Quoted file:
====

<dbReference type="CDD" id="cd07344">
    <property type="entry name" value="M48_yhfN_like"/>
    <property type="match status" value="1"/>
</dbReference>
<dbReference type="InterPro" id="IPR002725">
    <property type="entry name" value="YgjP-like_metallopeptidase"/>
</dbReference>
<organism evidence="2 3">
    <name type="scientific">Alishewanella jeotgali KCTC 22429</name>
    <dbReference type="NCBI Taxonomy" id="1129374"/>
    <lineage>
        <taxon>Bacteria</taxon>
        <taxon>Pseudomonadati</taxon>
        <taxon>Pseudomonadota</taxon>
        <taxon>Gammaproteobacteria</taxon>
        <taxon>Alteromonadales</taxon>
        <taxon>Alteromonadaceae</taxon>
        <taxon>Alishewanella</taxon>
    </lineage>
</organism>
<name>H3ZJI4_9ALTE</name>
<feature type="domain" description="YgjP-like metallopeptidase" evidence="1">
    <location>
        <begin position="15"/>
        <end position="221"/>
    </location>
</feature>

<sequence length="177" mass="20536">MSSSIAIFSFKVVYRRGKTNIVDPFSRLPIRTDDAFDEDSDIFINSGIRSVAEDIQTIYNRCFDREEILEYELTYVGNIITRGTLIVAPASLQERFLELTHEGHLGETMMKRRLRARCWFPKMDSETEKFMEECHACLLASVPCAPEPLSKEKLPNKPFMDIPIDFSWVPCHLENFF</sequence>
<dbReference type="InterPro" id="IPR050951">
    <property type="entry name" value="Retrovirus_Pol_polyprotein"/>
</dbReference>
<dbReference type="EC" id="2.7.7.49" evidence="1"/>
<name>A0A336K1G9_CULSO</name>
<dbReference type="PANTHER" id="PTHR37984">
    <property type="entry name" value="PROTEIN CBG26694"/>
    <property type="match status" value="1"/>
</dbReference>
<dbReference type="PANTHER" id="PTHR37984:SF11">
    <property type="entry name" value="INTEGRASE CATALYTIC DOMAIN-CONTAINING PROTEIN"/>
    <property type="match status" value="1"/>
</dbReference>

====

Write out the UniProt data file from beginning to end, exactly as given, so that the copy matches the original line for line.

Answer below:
<dbReference type="CDD" id="cd07344">
    <property type="entry name" value="M48_yhfN_like"/>
    <property type="match status" value="1"/>
</dbReference>
<dbReference type="InterPro" id="IPR002725">
    <property type="entry name" value="YgjP-like_metallopeptidase"/>
</dbReference>
<organism evidence="2 3">
    <name type="scientific">Alishewanella jeotgali KCTC 22429</name>
    <dbReference type="NCBI Taxonomy" id="1129374"/>
    <lineage>
        <taxon>Bacteria</taxon>
        <taxon>Pseudomonadati</taxon>
        <taxon>Pseudomonadota</taxon>
        <taxon>Gammaproteobacteria</taxon>
        <taxon>Alteromonadales</taxon>
        <taxon>Alteromonadaceae</taxon>
        <taxon>Alishewanella</taxon>
    </lineage>
</organism>
<name>H3ZJI4_9ALTE</name>
<feature type="domain" description="YgjP-like metallopeptidase" evidence="1">
    <location>
        <begin position="15"/>
        <end position="221"/>
    </location>
</feature>

<sequence length="177" mass="20536">MSSSIAIFSFKVVYRRGKTNIVDPFSRLPIRTDDAFDEDSDIFINSGIRSVAEDIQTIYNRCFDREEILEYELTYVGNIITRGTLIVAPASLQERFLELTHEGHLGETMMKRRLRARCWFPKMDSETEKFMEECHACLLASVPCAPEPLSKEKLPNKPFMDIPIDFSWVPCHLENFF</sequence>
<dbReference type="InterPro" id="IPR050951">
    <property type="entry name" value="Retrovirus_Pol_polyprotein"/>
</dbReference>
<dbReference type="EC" id="2.7.7.49" evidence="1"/>
<name>A0A336K1G9_CULSO</name>
<dbReference type="PANTHER" id="PTHR37984">
    <property type="entry name" value="PROTEIN CBG26694"/>
    <property type="match status" value="1"/>
</dbReference>
<dbReference type="PANTHER" id="PTHR37984:SF11">
    <property type="entry name" value="INTEGRASE CATALYTIC DOMAIN-CONTAINING PROTEIN"/>
    <property type="match status" value="1"/>
</dbReference>